Which brings us to pocket doors. Most of these homes would feature huge pocket doors, which I can only assume would make funerals easier, like the wide front doors. You often find them on the first floor between the foyer, living room, dining room, and and entry halls. Multi family buildings may boast them throughout the floor plan on all floors.

Both interior and exterior (regular swinging) doors would likely have transom windows installed above them. Before air conditioning, these windows allowed the home to be opened, and cool through the night, and the 10' ceilings would allow that heat to rise over the occupants until those windows were opened. The standard today is 8' ceilings, and while feeling less roomy, are 20% less overall air space to condition. If an older home has 'dropped ceiling tiles' installed (aside of the basement), there's a good chance it is catching the plaster from the actual ceiling above it. 'Sleeping porches' were also common, due to the length of time it took through the night, to cool the home.

The interior door transoms could also help to transfer or hold heat, from room to room in the days of gravity heating, fireplaces, wood burning stoves, coal, boilers, radiators, and other non forced air heating methods.

Multiple stairwells from 1st to 2nd floors, with the one near the front door being significantly more prominent than the other in the back.

Older homes had single pane glass windows, and eventually most added storms. New homes use a double layer of sealed glass, which is a much more efficient thermal barrier, but, well installed storms on well preserved single pane glass windows, do not risk the same 'broken seal and interior fogging' that is inevitable to many newer window manufacturers.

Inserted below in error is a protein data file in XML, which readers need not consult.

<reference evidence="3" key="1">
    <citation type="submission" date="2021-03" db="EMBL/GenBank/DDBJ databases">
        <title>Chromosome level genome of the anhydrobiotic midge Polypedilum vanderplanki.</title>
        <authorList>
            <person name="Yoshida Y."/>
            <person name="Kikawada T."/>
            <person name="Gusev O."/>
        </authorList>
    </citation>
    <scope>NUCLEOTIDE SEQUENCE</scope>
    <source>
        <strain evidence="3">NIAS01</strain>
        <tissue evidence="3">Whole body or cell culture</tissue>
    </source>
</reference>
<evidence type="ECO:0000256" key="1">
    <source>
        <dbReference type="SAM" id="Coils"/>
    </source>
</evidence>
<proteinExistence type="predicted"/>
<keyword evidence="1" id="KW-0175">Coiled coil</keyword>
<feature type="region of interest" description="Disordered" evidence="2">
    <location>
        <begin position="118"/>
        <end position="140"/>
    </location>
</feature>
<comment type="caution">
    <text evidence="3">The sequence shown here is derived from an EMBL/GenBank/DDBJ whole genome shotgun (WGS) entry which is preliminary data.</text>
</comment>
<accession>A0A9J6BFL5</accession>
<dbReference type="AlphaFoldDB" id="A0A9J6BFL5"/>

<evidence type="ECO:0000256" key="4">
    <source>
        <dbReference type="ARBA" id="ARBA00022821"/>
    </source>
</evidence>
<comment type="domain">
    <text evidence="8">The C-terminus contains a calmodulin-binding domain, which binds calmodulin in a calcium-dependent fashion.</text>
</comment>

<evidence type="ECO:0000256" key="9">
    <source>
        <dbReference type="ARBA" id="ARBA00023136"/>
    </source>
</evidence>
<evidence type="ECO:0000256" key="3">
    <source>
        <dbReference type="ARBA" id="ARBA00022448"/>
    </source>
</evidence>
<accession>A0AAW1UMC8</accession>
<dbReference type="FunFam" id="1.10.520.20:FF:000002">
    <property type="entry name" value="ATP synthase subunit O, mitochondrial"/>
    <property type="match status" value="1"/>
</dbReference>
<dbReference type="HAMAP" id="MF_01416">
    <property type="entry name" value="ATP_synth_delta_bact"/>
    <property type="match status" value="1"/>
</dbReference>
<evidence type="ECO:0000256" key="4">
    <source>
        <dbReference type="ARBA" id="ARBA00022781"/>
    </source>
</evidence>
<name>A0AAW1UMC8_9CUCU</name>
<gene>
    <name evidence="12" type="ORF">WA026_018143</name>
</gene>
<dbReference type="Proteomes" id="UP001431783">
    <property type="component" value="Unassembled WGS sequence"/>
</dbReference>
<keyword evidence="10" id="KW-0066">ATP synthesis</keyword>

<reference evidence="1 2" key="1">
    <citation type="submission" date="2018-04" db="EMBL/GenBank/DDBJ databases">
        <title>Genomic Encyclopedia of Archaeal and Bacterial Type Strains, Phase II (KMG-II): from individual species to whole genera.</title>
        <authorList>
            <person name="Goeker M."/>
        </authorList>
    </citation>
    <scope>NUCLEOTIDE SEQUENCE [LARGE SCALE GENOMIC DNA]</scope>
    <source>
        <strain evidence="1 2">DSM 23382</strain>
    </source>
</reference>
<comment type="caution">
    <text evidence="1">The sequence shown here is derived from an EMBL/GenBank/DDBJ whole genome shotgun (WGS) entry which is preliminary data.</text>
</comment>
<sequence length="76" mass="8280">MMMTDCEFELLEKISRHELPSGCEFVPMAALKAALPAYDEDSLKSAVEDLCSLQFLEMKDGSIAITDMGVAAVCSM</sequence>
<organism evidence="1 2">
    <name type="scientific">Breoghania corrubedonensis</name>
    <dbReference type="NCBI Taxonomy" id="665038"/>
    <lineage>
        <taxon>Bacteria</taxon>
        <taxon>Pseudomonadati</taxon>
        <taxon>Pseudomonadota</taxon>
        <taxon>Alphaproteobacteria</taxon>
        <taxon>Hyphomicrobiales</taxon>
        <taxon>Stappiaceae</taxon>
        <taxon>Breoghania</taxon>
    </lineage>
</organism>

Ever notice how a brick building usually needs tuck pointed under it's windows first? That is moisture intrusion at the window sill or possibly window edges. Once the mortar is saturated and freezes, it pops the face of the joint off. Fixing the wall without fixing the sill will only perpetuate the issue, and even make it worse, as now the water is trapped, and will literally push the two layers of brick apart through freeze thaw cycles, so, nightly, for 4 months per year in St Louis. This mostly applies to missing or bad gutters and downspouts as well.

Water is all buildings worst enemy, and is only made worse by freezing.

The front of these homes were almost always laid up with slightly larger sized brick than the sides and rear, and used smaller joints, called 'butter joints'. If having tuck pointing done on your building, don't let a grinder sized for a standard 3/8" joint, be used on these butter joints. A tool called a 'mortar cutter', which uses 2 reciprocating sets of 'fingers', instead of a wheel, while significantly pricier of a tool, can do this removal with way less damage to the brick. Less dust too, which OSHA has become more stringent about recently. Look into, and follow the rules concerning dust collection. I have not personally used this particular brand, it's just the best example photo of the blades I found.